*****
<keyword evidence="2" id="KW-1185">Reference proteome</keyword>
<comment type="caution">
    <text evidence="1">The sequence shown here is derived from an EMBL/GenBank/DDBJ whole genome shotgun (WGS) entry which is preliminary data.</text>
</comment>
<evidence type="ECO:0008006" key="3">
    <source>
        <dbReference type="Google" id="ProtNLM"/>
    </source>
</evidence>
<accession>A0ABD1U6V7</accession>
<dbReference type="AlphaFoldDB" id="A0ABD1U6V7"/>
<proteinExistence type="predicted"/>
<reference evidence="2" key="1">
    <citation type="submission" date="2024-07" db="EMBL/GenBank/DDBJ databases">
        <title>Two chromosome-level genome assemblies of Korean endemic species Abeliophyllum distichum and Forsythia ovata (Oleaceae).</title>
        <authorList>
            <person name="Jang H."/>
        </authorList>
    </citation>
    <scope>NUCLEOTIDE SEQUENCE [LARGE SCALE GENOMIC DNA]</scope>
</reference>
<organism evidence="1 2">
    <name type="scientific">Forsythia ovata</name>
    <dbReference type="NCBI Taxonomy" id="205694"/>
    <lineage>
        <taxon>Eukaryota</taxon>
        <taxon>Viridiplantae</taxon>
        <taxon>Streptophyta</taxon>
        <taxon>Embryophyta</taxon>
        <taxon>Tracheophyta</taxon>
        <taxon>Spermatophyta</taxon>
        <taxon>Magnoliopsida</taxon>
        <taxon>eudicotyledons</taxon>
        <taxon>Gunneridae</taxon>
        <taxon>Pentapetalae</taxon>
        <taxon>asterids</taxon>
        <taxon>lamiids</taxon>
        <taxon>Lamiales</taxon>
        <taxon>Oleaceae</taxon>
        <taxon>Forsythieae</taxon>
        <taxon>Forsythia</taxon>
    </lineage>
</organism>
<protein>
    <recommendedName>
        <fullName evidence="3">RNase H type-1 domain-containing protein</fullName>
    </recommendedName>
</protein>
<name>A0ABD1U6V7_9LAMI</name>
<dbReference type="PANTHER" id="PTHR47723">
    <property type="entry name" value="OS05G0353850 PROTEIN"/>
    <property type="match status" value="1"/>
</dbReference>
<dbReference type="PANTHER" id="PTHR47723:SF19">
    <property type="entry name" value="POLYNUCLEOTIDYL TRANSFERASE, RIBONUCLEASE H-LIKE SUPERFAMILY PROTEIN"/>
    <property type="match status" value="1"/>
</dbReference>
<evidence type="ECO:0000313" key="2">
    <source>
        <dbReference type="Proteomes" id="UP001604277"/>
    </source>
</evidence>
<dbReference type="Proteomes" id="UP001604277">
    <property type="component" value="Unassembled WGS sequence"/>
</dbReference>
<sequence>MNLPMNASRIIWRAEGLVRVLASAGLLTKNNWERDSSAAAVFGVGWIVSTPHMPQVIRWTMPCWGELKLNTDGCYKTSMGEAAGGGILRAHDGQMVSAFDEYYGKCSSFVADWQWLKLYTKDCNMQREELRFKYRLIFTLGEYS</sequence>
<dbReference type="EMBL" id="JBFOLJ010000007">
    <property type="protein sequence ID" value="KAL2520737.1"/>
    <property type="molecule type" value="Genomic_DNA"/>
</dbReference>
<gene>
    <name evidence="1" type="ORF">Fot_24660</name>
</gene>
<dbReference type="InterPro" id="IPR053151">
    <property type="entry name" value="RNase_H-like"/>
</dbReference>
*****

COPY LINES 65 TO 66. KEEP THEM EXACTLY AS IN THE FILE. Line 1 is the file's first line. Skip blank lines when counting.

</dbReference>
<sequence>MNLPMNASRIIWRAEGLVRVLASAGLLTKNNWERDSSAAAVFGVGWIVSTPHMPQVIRWTMPCWGELKLNTDGCYKTSMGEAAGGGILRAHDGQMVSAFDEYYGKCSSFVADWQWLKLYTKDCNMQREELRFKYRLIFTLGEYS</sequence>